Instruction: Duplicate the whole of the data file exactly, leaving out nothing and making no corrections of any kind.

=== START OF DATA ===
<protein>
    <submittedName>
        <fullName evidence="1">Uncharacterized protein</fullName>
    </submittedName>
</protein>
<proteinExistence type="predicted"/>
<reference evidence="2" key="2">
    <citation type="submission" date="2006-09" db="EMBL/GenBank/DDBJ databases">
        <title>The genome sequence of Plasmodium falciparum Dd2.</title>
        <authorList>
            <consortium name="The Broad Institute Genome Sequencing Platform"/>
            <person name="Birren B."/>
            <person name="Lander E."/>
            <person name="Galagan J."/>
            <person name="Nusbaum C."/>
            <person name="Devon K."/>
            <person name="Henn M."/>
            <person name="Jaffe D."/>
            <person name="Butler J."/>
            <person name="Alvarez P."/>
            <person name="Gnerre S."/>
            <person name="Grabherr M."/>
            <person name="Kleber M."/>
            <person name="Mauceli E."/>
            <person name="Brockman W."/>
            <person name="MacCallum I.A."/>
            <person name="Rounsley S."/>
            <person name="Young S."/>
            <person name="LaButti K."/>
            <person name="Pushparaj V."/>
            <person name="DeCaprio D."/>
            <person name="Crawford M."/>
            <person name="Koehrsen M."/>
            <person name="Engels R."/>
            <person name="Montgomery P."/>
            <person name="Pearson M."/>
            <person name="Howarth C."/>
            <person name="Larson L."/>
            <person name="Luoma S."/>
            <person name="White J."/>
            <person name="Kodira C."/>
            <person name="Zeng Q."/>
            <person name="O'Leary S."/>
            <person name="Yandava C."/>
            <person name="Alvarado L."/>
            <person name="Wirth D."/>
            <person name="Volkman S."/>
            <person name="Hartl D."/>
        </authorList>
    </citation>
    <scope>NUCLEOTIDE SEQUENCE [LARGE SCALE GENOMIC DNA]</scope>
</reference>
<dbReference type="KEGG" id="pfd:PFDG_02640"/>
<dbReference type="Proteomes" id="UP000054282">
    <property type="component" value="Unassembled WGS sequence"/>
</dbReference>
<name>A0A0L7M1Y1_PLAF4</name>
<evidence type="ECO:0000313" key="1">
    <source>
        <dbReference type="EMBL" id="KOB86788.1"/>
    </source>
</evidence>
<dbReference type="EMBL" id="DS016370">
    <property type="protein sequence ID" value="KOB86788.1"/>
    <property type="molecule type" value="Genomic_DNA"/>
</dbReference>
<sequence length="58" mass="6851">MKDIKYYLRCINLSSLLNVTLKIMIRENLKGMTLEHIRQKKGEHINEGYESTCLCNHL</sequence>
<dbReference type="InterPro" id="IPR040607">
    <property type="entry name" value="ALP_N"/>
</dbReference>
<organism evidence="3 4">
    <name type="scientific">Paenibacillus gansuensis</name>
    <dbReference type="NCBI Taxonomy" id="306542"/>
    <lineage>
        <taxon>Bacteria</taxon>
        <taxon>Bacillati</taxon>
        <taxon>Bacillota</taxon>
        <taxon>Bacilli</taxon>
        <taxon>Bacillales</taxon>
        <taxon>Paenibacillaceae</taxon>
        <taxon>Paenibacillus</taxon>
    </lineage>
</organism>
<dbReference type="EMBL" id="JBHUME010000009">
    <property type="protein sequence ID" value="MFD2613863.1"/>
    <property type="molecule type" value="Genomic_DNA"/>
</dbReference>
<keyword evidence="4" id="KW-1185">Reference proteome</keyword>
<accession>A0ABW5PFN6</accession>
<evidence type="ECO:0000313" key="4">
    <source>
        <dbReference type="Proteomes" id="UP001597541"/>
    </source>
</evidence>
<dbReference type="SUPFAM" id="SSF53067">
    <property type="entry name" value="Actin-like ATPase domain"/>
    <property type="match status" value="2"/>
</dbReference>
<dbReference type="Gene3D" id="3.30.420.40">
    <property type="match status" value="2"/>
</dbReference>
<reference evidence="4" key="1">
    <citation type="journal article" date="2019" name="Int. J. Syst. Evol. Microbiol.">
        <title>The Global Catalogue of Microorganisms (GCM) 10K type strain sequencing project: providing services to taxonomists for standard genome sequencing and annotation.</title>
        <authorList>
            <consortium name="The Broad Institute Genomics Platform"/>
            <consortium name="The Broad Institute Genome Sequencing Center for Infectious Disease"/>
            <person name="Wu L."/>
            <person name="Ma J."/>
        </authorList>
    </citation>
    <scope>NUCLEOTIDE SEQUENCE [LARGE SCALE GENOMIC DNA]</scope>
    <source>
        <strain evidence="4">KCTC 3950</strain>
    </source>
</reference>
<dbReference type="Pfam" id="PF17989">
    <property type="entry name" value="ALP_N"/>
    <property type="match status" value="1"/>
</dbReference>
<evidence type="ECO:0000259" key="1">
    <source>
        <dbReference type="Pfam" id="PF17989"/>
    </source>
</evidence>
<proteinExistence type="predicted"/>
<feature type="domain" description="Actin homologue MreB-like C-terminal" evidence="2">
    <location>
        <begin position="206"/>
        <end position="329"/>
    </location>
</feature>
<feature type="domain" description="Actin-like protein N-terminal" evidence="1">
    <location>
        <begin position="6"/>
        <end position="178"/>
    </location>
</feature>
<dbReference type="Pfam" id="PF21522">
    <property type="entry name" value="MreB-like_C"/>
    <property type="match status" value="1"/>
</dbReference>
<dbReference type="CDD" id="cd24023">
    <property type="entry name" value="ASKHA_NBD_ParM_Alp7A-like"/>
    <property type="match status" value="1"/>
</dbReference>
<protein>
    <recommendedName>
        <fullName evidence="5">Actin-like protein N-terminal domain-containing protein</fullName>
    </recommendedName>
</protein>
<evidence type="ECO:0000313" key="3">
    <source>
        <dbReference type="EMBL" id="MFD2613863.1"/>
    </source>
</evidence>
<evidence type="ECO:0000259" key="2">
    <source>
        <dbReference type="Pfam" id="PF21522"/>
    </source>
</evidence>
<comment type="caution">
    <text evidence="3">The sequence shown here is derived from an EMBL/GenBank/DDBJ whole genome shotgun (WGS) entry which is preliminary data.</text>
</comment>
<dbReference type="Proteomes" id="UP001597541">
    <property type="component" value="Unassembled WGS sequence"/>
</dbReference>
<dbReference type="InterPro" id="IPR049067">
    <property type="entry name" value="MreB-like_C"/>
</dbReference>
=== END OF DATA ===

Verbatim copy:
<protein>
    <submittedName>
        <fullName evidence="1">Uncharacterized protein</fullName>
    </submittedName>
</protein>
<proteinExistence type="predicted"/>
<reference evidence="2" key="2">
    <citation type="submission" date="2006-09" db="EMBL/GenBank/DDBJ databases">
        <title>The genome sequence of Plasmodium falciparum Dd2.</title>
        <authorList>
            <consortium name="The Broad Institute Genome Sequencing Platform"/>
            <person name="Birren B."/>
            <person name="Lander E."/>
            <person name="Galagan J."/>
            <person name="Nusbaum C."/>
            <person name="Devon K."/>
            <person name="Henn M."/>
            <person name="Jaffe D."/>
            <person name="Butler J."/>
            <person name="Alvarez P."/>
            <person name="Gnerre S."/>
            <person name="Grabherr M."/>
            <person name="Kleber M."/>
            <person name="Mauceli E."/>
            <person name="Brockman W."/>
            <person name="MacCallum I.A."/>
            <person name="Rounsley S."/>
            <person name="Young S."/>
            <person name="LaButti K."/>
            <person name="Pushparaj V."/>
            <person name="DeCaprio D."/>
            <person name="Crawford M."/>
            <person name="Koehrsen M."/>
            <person name="Engels R."/>
            <person name="Montgomery P."/>
            <person name="Pearson M."/>
            <person name="Howarth C."/>
            <person name="Larson L."/>
            <person name="Luoma S."/>
            <person name="White J."/>
            <person name="Kodira C."/>
            <person name="Zeng Q."/>
            <person name="O'Leary S."/>
            <person name="Yandava C."/>
            <person name="Alvarado L."/>
            <person name="Wirth D."/>
            <person name="Volkman S."/>
            <person name="Hartl D."/>
        </authorList>
    </citation>
    <scope>NUCLEOTIDE SEQUENCE [LARGE SCALE GENOMIC DNA]</scope>
</reference>
<dbReference type="KEGG" id="pfd:PFDG_02640"/>
<dbReference type="Proteomes" id="UP000054282">
    <property type="component" value="Unassembled WGS sequence"/>
</dbReference>
<name>A0A0L7M1Y1_PLAF4</name>
<evidence type="ECO:0000313" key="1">
    <source>
        <dbReference type="EMBL" id="KOB86788.1"/>
    </source>
</evidence>
<dbReference type="EMBL" id="DS016370">
    <property type="protein sequence ID" value="KOB86788.1"/>
    <property type="molecule type" value="Genomic_DNA"/>
</dbReference>
<sequence length="58" mass="6851">MKDIKYYLRCINLSSLLNVTLKIMIRENLKGMTLEHIRQKKGEHINEGYESTCLCNHL</sequence>
<dbReference type="InterPro" id="IPR040607">
    <property type="entry name" value="ALP_N"/>
</dbReference>
<organism evidence="3 4">
    <name type="scientific">Paenibacillus gansuensis</name>
    <dbReference type="NCBI Taxonomy" id="306542"/>
    <lineage>
        <taxon>Bacteria</taxon>
        <taxon>Bacillati</taxon>
        <taxon>Bacillota</taxon>
        <taxon>Bacilli</taxon>
        <taxon>Bacillales</taxon>
        <taxon>Paenibacillaceae</taxon>
        <taxon>Paenibacillus</taxon>
    </lineage>
</organism>
<dbReference type="EMBL" id="JBHUME010000009">
    <property type="protein sequence ID" value="MFD2613863.1"/>
    <property type="molecule type" value="Genomic_DNA"/>
</dbReference>
<keyword evidence="4" id="KW-1185">Reference proteome</keyword>
<accession>A0ABW5PFN6</accession>
<evidence type="ECO:0000313" key="4">
    <source>
        <dbReference type="Proteomes" id="UP001597541"/>
    </source>
</evidence>
<dbReference type="SUPFAM" id="SSF53067">
    <property type="entry name" value="Actin-like ATPase domain"/>
    <property type="match status" value="2"/>
</dbReference>
<dbReference type="Gene3D" id="3.30.420.40">
    <property type="match status" value="2"/>
</dbReference>
<reference evidence="4" key="1">
    <citation type="journal article" date="2019" name="Int. J. Syst. Evol. Microbiol.">
        <title>The Global Catalogue of Microorganisms (GCM) 10K type strain sequencing project: providing services to taxonomists for standard genome sequencing and annotation.</title>
        <authorList>
            <consortium name="The Broad Institute Genomics Platform"/>
            <consortium name="The Broad Institute Genome Sequencing Center for Infectious Disease"/>
            <person name="Wu L."/>
            <person name="Ma J."/>
        </authorList>
    </citation>
    <scope>NUCLEOTIDE SEQUENCE [LARGE SCALE GENOMIC DNA]</scope>
    <source>
        <strain evidence="4">KCTC 3950</strain>
    </source>
</reference>
<dbReference type="Pfam" id="PF17989">
    <property type="entry name" value="ALP_N"/>
    <property type="match status" value="1"/>
</dbReference>
<evidence type="ECO:0000259" key="1">
    <source>
        <dbReference type="Pfam" id="PF17989"/>
    </source>
</evidence>
<proteinExistence type="predicted"/>
<feature type="domain" description="Actin homologue MreB-like C-terminal" evidence="2">
    <location>
        <begin position="206"/>
        <end position="329"/>
    </location>
</feature>
<feature type="domain" description="Actin-like protein N-terminal" evidence="1">
    <location>
        <begin position="6"/>
        <end position="178"/>
    </location>
</feature>
<dbReference type="Pfam" id="PF21522">
    <property type="entry name" value="MreB-like_C"/>
    <property type="match status" value="1"/>
</dbReference>
<dbReference type="CDD" id="cd24023">
    <property type="entry name" value="ASKHA_NBD_ParM_Alp7A-like"/>
    <property type="match status" value="1"/>
</dbReference>
<protein>
    <recommendedName>
        <fullName evidence="5">Actin-like protein N-terminal domain-containing protein</fullName>
    </recommendedName>
</protein>
<evidence type="ECO:0000313" key="3">
    <source>
        <dbReference type="EMBL" id="MFD2613863.1"/>
    </source>
</evidence>
<evidence type="ECO:0000259" key="2">
    <source>
        <dbReference type="Pfam" id="PF21522"/>
    </source>
</evidence>
<comment type="caution">
    <text evidence="3">The sequence shown here is derived from an EMBL/GenBank/DDBJ whole genome shotgun (WGS) entry which is preliminary data.</text>
</comment>
<dbReference type="Proteomes" id="UP001597541">
    <property type="component" value="Unassembled WGS sequence"/>
</dbReference>
<dbReference type="InterPro" id="IPR049067">
    <property type="entry name" value="MreB-like_C"/>
</dbReference>